Scottish stargazers ‘heartbroken’ by fire at observatory

28 Jun 2021

Scottish Dark Sky Observatory. Image: @darkskyobs/Twitter

A fund has been set up to support the observatory in Galloway Forest Park after a devastating fire.

The Scottish Dark Sky Observatory, located in Dalmellington in the East Ayrshire region of Scotland, was burned completely to the ground last Wednesday, 23 June.

Although nobody was harmed, the source of the fire is still unknown, and the Scottish authorities are currently treating the blaze as suspicious. Investigations are ongoing.

In a statement posted 48 hours after the incident, trustees and staff at the observatory said they were “heartbroken” and that they had needed the previous two days to come to terms with the loss of the observatory.

They said: “The tragedy has devastated all those who have put so much time and effort into developing the observatory into a successful and popular educational and tourism asset for the local area and for Scotland.”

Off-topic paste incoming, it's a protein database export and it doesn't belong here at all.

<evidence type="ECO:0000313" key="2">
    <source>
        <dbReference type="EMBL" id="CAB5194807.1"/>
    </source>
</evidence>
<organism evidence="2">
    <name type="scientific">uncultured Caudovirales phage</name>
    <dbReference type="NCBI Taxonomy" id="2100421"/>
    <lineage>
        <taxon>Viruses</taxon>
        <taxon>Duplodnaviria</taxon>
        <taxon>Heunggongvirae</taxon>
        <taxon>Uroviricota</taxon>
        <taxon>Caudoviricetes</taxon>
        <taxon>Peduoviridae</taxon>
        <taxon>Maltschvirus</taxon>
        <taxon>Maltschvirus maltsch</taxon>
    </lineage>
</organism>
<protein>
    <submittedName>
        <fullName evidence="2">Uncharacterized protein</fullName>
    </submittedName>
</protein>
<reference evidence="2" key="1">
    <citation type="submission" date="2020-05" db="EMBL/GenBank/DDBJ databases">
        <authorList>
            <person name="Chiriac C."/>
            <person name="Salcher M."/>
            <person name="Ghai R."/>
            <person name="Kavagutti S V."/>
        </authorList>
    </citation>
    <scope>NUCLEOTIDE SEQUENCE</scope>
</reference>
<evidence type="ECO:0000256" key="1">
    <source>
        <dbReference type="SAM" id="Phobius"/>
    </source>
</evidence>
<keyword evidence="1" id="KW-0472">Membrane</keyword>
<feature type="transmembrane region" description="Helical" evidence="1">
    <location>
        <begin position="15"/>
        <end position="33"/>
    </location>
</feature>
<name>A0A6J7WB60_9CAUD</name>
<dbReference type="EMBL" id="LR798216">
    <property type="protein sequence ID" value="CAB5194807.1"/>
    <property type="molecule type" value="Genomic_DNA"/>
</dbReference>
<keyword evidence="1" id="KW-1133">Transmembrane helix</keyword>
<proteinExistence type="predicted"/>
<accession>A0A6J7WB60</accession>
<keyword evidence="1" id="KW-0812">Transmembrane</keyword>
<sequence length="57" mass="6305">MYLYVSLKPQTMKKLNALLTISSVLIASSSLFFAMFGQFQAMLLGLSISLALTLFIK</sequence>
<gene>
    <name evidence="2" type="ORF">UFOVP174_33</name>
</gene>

Support Silicon Republic

A PayPal link has been set up to help the observatory in the aftermath of the tragedy. The trustees thanked the public for its support, saying “We greatly appreciate the very many kind messages of sympathy and support we have received.”

The statement included an appeal for the public to contact Scottish authorities right away if anyone had information about the incident.

The trustees and staff thanked the Scottish fire and rescue service teams who attended the scene of the fire in the early hours of Wednesday morning last.

Initially opened in 2012, the observatory became one of Scotland’s most popular tourist attractions. In 2017, a digital planetarium was added as part of a series of expansions to the facilities onsite.

The Scottish Dark Sky Observatory gave stargazers of all ages the opportunity to learn about astronomy and space. Its location in Galloway Forest Park, and within the Galloway and Southern Ayrshire Unesco biosphere, offered visitors the requisite low levels of light pollution and clear horizon views from which to observe the universe.

Blathnaid O’Dea is Careers reporter at Silicon Republic

editorial@siliconrepublic.com